Intercollegiate Tennis Association moving headquarters to Tempe

The ITA has partnered with ASU in a new strategic alliance, but what does it mean for ASU tennis?

ASU tennis sent off three seniors last weekend in their last home match, but will soon welcome in a new member of the tennis family on campus: the Intercollegiate Tennis Association.

The Intercollegiate Tennis Association announced last week they will move their headquarters from Princeton, New Jersey, to ASU's Tempe campus as part of a new strategic alliance between the ITA and the school. The ITA serves as the chief governing body for college tennis in the U.S., overseeing Divisions I, II and III. 

Among other responsibilities, the association is in charge of hosting national championships, setting the rules for college tennis, as well as posting weekly rankings for team, singles and doubles competition.

As part of the alliance, the ITA will work along side Sun Devil Athletics to promote the sport of tennis both locally and nationally. ITA Chief Executive Officer Tim Russell said choosing ASU simply came down to a meeting of the minds.

"I would like — and our sport would like — tennis to be a very forward-thinking, innovative leader in intercollegiate athletics," Russell said. "So think about the most innovative, forward thinking university in the country, and you get Arizona State."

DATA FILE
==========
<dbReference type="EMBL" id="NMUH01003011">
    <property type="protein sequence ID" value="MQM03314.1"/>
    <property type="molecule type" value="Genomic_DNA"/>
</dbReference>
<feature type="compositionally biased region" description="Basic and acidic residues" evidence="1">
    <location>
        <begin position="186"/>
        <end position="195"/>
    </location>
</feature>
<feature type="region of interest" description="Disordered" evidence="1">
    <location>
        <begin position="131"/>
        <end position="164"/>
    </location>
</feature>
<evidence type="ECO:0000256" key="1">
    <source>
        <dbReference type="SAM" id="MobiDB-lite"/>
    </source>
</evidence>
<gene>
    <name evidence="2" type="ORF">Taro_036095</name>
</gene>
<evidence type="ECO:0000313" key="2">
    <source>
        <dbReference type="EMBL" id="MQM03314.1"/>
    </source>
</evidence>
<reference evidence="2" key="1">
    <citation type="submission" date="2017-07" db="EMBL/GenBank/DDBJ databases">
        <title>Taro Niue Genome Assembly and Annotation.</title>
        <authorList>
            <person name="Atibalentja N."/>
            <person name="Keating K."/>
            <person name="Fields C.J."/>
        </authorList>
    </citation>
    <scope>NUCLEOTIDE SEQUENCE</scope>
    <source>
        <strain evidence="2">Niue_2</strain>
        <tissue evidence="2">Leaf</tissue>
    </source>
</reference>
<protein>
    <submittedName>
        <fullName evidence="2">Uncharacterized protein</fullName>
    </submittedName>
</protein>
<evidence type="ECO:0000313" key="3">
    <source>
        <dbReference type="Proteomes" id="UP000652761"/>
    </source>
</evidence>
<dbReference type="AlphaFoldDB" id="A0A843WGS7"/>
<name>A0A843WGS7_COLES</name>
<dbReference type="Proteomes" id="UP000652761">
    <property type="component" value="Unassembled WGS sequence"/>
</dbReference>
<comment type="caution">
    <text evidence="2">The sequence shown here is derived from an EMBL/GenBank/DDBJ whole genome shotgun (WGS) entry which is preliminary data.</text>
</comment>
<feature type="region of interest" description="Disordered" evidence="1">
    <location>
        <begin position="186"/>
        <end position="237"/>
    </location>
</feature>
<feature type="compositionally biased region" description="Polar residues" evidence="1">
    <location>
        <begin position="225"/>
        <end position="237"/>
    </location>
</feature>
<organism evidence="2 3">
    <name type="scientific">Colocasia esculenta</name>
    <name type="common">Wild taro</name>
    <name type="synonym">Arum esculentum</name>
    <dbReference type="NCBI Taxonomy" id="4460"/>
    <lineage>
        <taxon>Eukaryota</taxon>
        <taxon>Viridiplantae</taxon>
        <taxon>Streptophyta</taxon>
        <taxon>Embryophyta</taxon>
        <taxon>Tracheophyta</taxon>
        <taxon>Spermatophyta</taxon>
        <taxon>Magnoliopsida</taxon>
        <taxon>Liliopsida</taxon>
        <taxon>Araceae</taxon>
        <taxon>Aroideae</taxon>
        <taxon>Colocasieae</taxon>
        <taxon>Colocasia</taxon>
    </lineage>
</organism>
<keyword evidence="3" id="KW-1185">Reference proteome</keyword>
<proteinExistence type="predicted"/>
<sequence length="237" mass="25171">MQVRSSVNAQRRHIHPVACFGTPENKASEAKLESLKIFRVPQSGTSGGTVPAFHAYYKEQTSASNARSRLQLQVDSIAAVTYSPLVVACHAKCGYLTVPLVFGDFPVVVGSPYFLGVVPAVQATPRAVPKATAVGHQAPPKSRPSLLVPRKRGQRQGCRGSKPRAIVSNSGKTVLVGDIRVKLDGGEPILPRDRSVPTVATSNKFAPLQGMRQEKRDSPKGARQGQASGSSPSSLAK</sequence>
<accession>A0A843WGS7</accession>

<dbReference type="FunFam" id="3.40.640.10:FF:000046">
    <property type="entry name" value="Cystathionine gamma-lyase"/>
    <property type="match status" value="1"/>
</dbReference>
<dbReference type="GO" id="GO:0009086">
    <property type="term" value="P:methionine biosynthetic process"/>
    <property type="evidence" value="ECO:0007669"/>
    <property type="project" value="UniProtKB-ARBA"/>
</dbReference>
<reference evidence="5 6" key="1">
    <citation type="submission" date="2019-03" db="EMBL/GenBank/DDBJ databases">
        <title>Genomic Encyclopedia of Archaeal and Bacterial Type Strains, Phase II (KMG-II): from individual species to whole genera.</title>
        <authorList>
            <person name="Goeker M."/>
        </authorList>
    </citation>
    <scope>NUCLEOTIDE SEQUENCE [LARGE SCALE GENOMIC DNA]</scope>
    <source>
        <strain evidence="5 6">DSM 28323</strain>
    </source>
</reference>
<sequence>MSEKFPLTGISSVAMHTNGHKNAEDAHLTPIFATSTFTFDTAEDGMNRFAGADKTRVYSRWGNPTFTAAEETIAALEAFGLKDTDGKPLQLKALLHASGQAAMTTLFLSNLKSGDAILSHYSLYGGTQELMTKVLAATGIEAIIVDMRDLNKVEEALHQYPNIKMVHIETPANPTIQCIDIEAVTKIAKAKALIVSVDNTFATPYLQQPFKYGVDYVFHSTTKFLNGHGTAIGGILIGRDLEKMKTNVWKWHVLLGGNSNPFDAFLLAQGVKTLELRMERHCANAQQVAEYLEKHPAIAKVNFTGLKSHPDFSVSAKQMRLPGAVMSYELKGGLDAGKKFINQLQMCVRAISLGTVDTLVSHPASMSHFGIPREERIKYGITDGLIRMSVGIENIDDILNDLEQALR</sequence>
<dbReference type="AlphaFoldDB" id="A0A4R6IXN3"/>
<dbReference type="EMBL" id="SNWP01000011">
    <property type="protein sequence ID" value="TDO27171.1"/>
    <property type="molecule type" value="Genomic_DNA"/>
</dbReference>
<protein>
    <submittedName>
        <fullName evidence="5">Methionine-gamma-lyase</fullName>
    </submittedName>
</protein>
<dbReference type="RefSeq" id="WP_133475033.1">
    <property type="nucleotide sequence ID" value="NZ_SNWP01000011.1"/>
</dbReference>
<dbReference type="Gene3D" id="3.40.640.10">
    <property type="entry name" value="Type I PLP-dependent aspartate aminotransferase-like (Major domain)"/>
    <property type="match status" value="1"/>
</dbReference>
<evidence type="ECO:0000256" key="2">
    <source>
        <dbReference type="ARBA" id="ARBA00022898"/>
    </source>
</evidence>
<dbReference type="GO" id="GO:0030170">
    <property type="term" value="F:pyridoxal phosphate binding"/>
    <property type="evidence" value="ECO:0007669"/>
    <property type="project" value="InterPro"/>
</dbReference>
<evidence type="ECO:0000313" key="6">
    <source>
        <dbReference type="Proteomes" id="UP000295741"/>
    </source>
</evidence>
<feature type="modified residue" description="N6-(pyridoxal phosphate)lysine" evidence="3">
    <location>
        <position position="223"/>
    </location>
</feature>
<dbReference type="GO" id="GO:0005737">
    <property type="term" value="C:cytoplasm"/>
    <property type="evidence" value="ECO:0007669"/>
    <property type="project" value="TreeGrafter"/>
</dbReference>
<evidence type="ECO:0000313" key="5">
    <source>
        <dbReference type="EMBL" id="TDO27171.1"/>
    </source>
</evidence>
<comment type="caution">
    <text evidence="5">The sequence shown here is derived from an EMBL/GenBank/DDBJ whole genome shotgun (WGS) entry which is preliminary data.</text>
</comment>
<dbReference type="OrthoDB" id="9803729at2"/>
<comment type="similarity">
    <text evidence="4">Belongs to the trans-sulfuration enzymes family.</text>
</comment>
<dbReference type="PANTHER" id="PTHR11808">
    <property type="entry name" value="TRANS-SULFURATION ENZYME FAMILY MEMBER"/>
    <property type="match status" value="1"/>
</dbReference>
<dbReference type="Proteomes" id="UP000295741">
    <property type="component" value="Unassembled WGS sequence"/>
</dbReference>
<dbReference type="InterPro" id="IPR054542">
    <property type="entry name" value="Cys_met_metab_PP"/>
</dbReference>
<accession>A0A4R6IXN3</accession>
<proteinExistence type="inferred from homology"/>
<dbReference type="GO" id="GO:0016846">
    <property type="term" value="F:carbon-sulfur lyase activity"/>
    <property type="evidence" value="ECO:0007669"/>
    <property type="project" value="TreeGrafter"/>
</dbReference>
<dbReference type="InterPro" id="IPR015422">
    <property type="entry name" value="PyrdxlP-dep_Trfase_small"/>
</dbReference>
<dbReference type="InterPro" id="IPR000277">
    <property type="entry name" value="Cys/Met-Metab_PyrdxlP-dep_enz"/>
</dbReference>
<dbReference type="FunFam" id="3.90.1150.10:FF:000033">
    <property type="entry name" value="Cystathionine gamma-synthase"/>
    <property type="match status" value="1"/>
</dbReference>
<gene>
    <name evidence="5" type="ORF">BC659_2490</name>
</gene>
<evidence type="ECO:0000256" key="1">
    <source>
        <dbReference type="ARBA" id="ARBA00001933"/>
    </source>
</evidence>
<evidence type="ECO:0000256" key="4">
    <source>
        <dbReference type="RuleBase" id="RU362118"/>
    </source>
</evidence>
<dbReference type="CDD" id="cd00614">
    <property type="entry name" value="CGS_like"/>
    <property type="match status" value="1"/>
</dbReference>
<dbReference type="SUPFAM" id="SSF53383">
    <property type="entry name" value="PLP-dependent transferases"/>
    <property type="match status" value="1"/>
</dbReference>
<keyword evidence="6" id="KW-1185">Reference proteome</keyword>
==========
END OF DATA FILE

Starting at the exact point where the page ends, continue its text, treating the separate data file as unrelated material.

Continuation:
The ITA has had its headquarters in Princeton for the last 37 years. Russell, who was brought on by the ITA back in July, is no stranger to Tempe himself. He spent 22 years as a professor at ASU teaching orchestra. Russell's predecessor at the ITA, David Benjamin, spent 26 years as the head men's tennis coach at Princeton before taking over the association.

What it means for ASU tennis

While the ASU tennis program will not have an official role in the alliance, the impact on the team cannot be overlooked.

"This can only be a positive," head coach Sheila McInerney said. "It's going to make the program more visible, and put more eyes on the sport of tennis around here."

McInerney downplayed the new alliance's impact on recruiting, but pointed to a few other possible advantages of having the ITA in Tempe.

"I don't really see much difference recruiting wise, we have a great thing going here," she said. "But I could see us hosting a few more regional tournaments, and maybe even getting a new facility a little bit down the line."

The Sun Devils currently play at the Whiteman Tennis Center, which was first built in 1976 and later renovated in 1999. The team hasn't hosted the NCAA Championships since 1981.  

When and where

The ITA will move into a temporary location in the University Center on ASU's Tempe campus as plans for a more permanent solution continue to develop. Russell said the association expects to be up-and-running by May 2.

Related links:

ASU tennis to play two top-25 teams

Seniors lead ASU tennis past Washington State in final home match


Reach the reporter at mfaye@asu.edu or follow @mattGfaye on Twitter.

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